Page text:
Keywords: Decision theory, uncertainty, Shackle.
    JEL: B16 D81
    Date: 2008–06
  3. By: Spanos, Aris
    Abstract: The primary aim of the paper is to place current methodological discussions on empirical modeling contrasting the ‘theory first’ versus the ‘data first’ perspectives in the context of a broader methodological framework with a view to constructively appraise them. In particular, the paper focuses on Colander’s argument in his paper “Economists, Incentives, Judgement and Empirical Work” relating to the two different perspectives in Europe and the US that are currently dominating empirical macro-econometric modeling and delves deeper into their methodological/philosophical foundations. It is argued that the key to establishing a constructive dialogue between them is provided by a better understanding of the role of data in modern statistical inference, and how that relates to the centuries old issue of the realisticness of economic theories.
    Keywords: Econometric methodology, ‘general-to-specific’, pre-eminence of theory, VAR, statistical adequacy, realisticness of theory, statistical model
    JEL: B4 C1 C3
    Date: 2008
  4. By: Rao, B. Bhaskara; Singh, Rup; Kumar, Saten
    Abstract: It is argued that whether or not there is a need for unit roots and cointegration based econometric methods is a methodological issue. An alternative is the econometrics of the London School of Economics (LSE) and Hendry approach based on the simpler classical methods of estimation. This is known as the general to specific method (GETS). Like all other methodological issues this is also difficult to resolve but we think that GETS is very useful.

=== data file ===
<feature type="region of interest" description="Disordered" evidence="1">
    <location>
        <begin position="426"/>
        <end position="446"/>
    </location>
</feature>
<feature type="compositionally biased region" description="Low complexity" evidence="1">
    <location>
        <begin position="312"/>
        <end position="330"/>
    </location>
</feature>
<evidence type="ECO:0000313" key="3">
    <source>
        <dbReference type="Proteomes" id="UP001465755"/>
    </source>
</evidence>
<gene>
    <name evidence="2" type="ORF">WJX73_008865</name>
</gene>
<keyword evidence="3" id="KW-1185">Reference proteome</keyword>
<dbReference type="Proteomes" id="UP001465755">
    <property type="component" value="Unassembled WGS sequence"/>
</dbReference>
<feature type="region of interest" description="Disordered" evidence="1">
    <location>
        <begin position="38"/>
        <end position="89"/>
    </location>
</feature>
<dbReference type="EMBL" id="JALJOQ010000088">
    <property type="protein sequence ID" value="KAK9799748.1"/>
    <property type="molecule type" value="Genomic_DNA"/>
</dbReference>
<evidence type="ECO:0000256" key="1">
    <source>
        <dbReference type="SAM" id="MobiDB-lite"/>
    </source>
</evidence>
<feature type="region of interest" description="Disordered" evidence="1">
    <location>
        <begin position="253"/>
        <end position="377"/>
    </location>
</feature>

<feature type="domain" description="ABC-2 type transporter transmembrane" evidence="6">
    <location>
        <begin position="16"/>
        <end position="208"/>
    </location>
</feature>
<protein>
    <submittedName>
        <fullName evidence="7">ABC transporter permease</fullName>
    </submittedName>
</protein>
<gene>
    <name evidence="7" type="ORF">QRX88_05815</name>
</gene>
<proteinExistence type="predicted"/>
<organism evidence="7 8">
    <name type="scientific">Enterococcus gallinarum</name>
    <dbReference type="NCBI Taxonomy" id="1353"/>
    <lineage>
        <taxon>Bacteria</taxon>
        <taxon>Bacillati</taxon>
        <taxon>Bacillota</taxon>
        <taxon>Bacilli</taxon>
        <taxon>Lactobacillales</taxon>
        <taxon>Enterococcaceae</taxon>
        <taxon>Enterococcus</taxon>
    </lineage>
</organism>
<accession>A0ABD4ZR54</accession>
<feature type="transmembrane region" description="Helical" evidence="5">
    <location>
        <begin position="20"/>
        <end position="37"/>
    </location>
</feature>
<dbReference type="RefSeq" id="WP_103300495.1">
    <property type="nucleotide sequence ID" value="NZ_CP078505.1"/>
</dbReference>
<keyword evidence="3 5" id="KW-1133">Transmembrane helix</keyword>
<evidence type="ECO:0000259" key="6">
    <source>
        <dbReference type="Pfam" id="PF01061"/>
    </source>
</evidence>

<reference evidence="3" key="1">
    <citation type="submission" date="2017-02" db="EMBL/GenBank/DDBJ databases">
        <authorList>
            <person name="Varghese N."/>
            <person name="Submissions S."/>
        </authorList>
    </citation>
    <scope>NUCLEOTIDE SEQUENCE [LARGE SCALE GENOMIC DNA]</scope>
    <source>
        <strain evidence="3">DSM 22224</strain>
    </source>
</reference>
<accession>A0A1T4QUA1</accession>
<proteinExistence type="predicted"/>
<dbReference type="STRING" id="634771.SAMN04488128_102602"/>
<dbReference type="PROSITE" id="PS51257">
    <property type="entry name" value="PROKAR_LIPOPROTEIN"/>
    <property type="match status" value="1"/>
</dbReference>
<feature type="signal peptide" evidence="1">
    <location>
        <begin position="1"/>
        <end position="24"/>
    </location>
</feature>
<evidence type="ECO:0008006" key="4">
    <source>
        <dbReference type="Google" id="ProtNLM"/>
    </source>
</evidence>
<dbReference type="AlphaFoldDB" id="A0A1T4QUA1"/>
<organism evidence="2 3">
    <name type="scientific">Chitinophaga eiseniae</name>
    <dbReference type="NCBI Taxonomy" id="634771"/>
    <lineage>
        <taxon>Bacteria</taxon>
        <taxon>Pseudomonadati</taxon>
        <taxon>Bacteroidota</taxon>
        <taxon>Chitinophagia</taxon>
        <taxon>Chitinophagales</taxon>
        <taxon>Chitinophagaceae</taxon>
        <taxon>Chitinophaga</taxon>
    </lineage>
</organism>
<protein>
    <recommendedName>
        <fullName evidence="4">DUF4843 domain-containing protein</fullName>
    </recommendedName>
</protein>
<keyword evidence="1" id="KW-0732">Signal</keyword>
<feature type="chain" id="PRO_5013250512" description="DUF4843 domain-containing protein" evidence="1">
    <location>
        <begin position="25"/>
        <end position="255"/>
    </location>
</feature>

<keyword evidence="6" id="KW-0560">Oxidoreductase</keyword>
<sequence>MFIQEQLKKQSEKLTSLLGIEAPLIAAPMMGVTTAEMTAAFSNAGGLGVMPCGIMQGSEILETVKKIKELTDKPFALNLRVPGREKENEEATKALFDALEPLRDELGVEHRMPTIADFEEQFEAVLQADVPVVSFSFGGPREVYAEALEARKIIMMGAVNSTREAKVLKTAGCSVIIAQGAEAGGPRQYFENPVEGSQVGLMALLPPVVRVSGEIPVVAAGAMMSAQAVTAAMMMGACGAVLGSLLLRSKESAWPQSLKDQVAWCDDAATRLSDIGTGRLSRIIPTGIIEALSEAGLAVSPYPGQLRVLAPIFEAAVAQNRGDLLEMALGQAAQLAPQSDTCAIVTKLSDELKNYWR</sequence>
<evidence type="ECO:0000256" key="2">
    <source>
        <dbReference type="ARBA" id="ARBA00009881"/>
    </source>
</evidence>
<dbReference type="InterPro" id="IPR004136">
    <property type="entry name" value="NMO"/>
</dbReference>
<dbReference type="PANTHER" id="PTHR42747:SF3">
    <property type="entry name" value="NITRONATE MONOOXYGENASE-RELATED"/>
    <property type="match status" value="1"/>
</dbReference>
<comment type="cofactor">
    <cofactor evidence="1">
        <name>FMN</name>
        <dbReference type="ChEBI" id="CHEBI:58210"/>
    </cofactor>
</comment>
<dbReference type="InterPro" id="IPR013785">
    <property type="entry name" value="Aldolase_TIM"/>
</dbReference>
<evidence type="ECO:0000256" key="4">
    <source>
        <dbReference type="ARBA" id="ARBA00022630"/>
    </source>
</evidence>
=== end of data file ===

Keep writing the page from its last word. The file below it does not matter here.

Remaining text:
Keywords: GETS; Cointegration; Box-Jenkin’s Equations; Hendry; Granger
    JEL: C51 C13 A19 B41
    Date: 2007–11–19
  5. By: Simkins, Scott P.; Maier, Mark H.
    Abstract: We believe that economists have much to learn from educational research practices and related pedagogical innovations in other disciplines, in particular physics education. In this paper we identify three key features of physics education research that distinguish it from economics education research - (1) the intentional grounding of physics education research in learning science principles, (2) a shared conceptual research framework focused on how students learn physics concepts, and (3) a cumulative process of knowledge-building in the discipline - and describe their influence on new teaching pedagogies, instructional activities, and curricular design in physics education. In addition, we highlight four specific examples of successful pedagogical innovations drawn from physics education - context-rich problems, concept tests, just-in-time teaching, and interactive lecture demonstrations - and illustrate how these practices can be adapted for economic education.
    Keywords: economic education; physics education research (PER); research-based teaching; preconceptions; metacognition; transfer; context-rich problems; peer instruction; just-in-time teaching; interactive lecture demonstration
    JEL: A2
    Date: 2008–06–27
  6. By: M. Keith Chen (Yale University)